Syphilis and gonorrhea on the rise in England

Both sexually transmitted infections (STIs), syphilis and gonorrhoea, are on the rise in modern England, staging a comeback from the Victorian era. Over the past one year, there has been a 20 percent rise in the incidence of STIs. The rates of syphilis for example is on a 70 year high last year according to the Public Health England statistics.

The PHE England published the figures and urged the local as well as national services to up their game in prevention and treatment of STIs. The report states that there were a total of 7,137 new cases of syphilis in 2017 and this is a 20 percent rise from the year before. This number is the largest since 1949 the report says. Highest incidence is seen among adults aged between 25 and 34 years and they were one third of all the cases. The next highest incidence was seen among those aged between 35 and 44 years.

Treponema pallidum Syphilis bacterium, the bacterium responsible for the dangerous sexually transmitted infection syphilis. Image Credit: Royaltystockphoto.com / Shutterstock
Treponema pallidum Syphilis bacterium, the bacterium responsible for the dangerous sexually transmitted infection syphilis. Image Credit: Royaltystockphoto.com / Shutterstock

The report adds that 78 percent cases were seen in men who had had unprotected sex with men. Gonorrhea too is on the rise with a 22 percent increase in the number of cases in 2017. PHE England calls this rise as “concerning”. This is mainly because gonorrhoea strains that are affecting people are becoming increasingly resistant to the antibiotics that are at hand. In March 2018 for example a man was admitted with gonorrhoea that was highly resistant to the two types of antibiotics that this bacteria is most sensitive to. The man had travelled to south-east Asia from where he could have got the infection. Since then the PHE has directed GPs to refer the suspected cases of gonorrhoea they encounter to specialist sexual health services (SHS).

There has been a rise of 3 percent in SHS attendance between 2016 and 2017 (3.2 million in 2016 and 3.3 million in 2017). The numbers have risen by 13 percent in the last five years says the report. Councillor Izzi Seccombe, chairwoman of the Local Government Association’s Community Wellbeing Board said in a statement that this major rise in attendances to the SHS has put a strain on the resources. She said, “There is no time for complacency… Unless greater recognition and funding is given to councils to invest in prevention services, a reversal in the encouraging and continuing fall in STIs is now a real risk. Health inequalities will remain and councils may be unable to respond effectively to unforeseen outbreaks.” She called on the government to reverse the cuts to the councils so that they can meet the rising requirements.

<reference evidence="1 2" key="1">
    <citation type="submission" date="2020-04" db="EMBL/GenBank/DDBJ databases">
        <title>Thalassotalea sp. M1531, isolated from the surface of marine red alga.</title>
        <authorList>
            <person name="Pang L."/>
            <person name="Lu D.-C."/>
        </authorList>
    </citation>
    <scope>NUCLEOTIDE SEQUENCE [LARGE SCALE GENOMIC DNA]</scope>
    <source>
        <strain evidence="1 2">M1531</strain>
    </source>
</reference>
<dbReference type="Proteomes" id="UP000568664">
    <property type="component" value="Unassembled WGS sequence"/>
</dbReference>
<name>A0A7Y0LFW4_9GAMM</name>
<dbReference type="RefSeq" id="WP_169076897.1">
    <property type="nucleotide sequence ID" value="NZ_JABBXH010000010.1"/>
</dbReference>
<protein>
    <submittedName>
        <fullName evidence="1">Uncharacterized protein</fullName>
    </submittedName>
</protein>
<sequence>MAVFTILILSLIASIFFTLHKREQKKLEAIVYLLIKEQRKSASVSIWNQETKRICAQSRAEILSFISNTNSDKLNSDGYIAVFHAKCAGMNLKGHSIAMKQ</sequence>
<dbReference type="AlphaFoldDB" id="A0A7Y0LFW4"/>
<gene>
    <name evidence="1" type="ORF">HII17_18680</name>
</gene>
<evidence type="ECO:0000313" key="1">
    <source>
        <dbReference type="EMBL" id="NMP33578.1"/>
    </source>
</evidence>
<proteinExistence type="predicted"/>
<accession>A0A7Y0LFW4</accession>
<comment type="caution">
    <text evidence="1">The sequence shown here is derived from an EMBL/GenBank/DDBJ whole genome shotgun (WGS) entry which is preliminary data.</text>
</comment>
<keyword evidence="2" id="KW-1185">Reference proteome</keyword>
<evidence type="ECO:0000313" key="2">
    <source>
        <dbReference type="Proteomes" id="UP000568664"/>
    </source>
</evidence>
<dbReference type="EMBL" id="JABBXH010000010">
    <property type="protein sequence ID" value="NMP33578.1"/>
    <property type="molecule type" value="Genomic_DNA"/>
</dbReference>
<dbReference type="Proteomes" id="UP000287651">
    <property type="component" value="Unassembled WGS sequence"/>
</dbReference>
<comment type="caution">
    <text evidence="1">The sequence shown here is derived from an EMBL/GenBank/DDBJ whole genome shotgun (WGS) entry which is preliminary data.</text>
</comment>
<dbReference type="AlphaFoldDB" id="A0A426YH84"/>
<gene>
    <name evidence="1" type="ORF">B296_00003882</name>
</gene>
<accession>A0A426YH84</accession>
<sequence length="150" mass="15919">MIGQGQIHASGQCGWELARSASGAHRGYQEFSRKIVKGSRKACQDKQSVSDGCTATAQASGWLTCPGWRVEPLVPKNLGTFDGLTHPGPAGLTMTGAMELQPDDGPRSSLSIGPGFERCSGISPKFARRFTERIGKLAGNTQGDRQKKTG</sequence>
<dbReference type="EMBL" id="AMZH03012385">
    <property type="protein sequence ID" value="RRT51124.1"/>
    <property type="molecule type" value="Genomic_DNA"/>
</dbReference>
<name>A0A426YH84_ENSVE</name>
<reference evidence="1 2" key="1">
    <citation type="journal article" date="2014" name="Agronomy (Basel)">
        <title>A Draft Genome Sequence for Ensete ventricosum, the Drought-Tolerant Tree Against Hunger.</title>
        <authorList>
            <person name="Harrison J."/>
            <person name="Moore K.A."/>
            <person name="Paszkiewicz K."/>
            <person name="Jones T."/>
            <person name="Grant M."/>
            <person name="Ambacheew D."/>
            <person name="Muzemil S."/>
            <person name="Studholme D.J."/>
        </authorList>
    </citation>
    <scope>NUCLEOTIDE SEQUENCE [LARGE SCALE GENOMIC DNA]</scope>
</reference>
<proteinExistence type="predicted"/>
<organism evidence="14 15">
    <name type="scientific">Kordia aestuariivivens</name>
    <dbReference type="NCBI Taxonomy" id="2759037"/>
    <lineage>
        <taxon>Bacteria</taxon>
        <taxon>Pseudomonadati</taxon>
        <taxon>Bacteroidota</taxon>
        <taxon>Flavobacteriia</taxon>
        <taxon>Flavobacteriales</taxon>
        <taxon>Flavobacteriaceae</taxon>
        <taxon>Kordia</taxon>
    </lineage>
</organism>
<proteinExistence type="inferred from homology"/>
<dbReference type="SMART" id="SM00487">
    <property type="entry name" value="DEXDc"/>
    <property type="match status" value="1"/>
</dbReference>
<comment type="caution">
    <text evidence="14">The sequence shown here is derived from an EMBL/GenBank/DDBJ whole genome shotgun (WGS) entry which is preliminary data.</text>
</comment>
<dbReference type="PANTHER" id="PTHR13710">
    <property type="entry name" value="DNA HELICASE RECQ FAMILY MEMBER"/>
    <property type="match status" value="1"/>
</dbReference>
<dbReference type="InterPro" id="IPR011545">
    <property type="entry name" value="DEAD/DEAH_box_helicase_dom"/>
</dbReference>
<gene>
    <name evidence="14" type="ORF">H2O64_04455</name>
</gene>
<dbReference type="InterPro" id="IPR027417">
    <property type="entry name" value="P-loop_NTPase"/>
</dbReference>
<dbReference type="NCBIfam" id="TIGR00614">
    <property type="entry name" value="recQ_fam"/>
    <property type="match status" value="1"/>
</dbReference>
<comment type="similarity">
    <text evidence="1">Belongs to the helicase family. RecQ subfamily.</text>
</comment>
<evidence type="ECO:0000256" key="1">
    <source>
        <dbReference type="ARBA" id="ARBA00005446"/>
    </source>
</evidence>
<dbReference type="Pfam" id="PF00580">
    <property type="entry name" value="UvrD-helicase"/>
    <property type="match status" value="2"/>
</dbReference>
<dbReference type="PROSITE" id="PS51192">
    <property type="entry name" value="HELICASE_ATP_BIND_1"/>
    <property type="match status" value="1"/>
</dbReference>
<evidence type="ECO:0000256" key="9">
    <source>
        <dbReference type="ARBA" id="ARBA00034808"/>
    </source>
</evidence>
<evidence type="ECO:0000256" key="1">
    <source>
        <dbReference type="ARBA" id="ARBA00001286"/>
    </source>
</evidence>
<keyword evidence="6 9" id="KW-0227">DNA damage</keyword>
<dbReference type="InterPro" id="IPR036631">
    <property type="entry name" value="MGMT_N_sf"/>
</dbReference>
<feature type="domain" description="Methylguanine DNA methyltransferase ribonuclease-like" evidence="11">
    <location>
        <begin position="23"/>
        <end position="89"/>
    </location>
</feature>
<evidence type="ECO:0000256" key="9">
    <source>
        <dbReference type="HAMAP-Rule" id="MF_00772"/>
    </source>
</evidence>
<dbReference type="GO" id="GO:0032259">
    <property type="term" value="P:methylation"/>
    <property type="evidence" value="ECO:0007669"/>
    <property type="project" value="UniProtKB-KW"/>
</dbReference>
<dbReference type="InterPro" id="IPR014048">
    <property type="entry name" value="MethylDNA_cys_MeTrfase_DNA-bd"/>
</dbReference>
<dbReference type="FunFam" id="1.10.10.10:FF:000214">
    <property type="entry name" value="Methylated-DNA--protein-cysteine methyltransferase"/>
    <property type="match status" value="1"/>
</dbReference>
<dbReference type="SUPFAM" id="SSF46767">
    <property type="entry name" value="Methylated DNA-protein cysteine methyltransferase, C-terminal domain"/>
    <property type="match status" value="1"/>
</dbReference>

On the other, there has been a reduction in number of cases of chlamydia infection by 8 percent. According to the PHE, most of this decline has been seen in the SHS where testing for chlamydia has come down by 61 percent since 2015. They speculate that this reduction is not due to reduction in incidence of the infection but lack of testing. The recommendations state that all young women should be tested for chlamydia when they access contraception. The recommendations also emphasize on high-quality relationships and sex education at schools.

According to Dr Gwenda Hughes, consultant scientist and head of the STI section at PHE, the long term health consequences of STIs are many. She explains that there is a high risk of infertility, pelvic inflammatory disease and danger to the unborn babies. The risk is to self as well as to present and future sexual partners she explained. She said that there should be consistent and correct use of condoms with new and casual sexual partners as well as regular check-ups and testing to determine and treat these infections early.

Dr. Ananya Mandal

Written by

Dr. Ananya Mandal

Dr. Ananya Mandal is a doctor by profession, lecturer by vocation and a medical writer by passion. She specialized in Clinical Pharmacology after her bachelor's (MBBS). For her, health communication is not just writing complicated reviews for professionals but making medical knowledge understandable and available to the general public as well.

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